That agreement came Tuesday evening in the wake of a mediation hearing on Monday.
But Christy Shaw, the defendant in the case and one of the stylists involved, said everyone walked away with something.
Shaw was the stylist who bought the tickets for the work pool and then bought a separate ticket for herself at the same time and the same place on a different transaction. That violated a verbal rule the salon had saying if you buy the pool tickets, you can't buy any personal tickets at the same location.
"I didn't know about that rule. They're saying everyone knew about it. I did not," said Shaw.
Shaw went on to say that the stylists at Lou's Creative Styling should have put the rule in writing.
"I didn't know I did anything wrong. After I saw that my ticket won, I went straight to the salon to explain to them that I bought a separate ticket when I bought the pool tickets and that's the ticket that won," said Shaw.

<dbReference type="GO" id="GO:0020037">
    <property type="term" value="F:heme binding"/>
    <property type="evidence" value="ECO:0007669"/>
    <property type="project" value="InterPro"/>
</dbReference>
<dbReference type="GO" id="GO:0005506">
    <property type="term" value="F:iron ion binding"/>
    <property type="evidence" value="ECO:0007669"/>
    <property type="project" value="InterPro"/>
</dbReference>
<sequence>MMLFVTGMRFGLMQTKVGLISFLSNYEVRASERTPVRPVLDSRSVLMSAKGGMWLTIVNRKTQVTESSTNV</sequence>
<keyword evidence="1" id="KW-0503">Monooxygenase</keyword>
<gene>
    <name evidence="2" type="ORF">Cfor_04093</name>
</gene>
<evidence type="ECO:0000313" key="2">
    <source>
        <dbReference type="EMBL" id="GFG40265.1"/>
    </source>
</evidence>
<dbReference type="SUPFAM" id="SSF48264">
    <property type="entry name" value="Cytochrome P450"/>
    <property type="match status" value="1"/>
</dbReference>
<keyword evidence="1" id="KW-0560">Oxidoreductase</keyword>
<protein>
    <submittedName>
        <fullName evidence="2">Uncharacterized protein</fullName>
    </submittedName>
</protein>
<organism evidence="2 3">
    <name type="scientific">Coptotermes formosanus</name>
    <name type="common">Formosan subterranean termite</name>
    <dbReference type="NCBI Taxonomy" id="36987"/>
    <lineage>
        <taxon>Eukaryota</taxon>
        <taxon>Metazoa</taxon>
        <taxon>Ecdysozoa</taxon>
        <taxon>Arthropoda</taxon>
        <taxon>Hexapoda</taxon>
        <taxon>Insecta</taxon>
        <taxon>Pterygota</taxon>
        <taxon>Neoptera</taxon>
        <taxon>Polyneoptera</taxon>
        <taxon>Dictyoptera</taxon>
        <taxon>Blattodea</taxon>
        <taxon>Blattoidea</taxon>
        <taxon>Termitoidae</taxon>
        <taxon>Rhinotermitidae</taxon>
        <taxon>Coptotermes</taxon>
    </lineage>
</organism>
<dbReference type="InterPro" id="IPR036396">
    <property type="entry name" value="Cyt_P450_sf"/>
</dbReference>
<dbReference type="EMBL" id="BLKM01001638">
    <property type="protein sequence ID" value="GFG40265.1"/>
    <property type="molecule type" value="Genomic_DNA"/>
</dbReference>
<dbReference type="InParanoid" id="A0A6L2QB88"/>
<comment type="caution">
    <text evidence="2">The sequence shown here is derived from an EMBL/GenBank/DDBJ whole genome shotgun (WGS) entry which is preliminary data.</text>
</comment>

That's when the seven stylists got a lawyer and moved to stop Shaw from collecting her winnings until a judge could sort things out.
In the end, Shaw said the legal battle was draining on everyone and they decided it was in their best interest to settle.
"We were tired and reading to get it over with," said Shaw.
A Marion County judge ruled in March that an injunction would remain in place, meaning the Hoosier Lottery could not pay out until an agreement had been reached.
While the total jackpot is $9.5 million, if you look at the cash payout, which is an entirely different prize, that boils down to about $3 million. After taxes, it's $2.1 million take home for a single person. Divided eight ways, each stylist would take home $268,500. That's before attorney fees.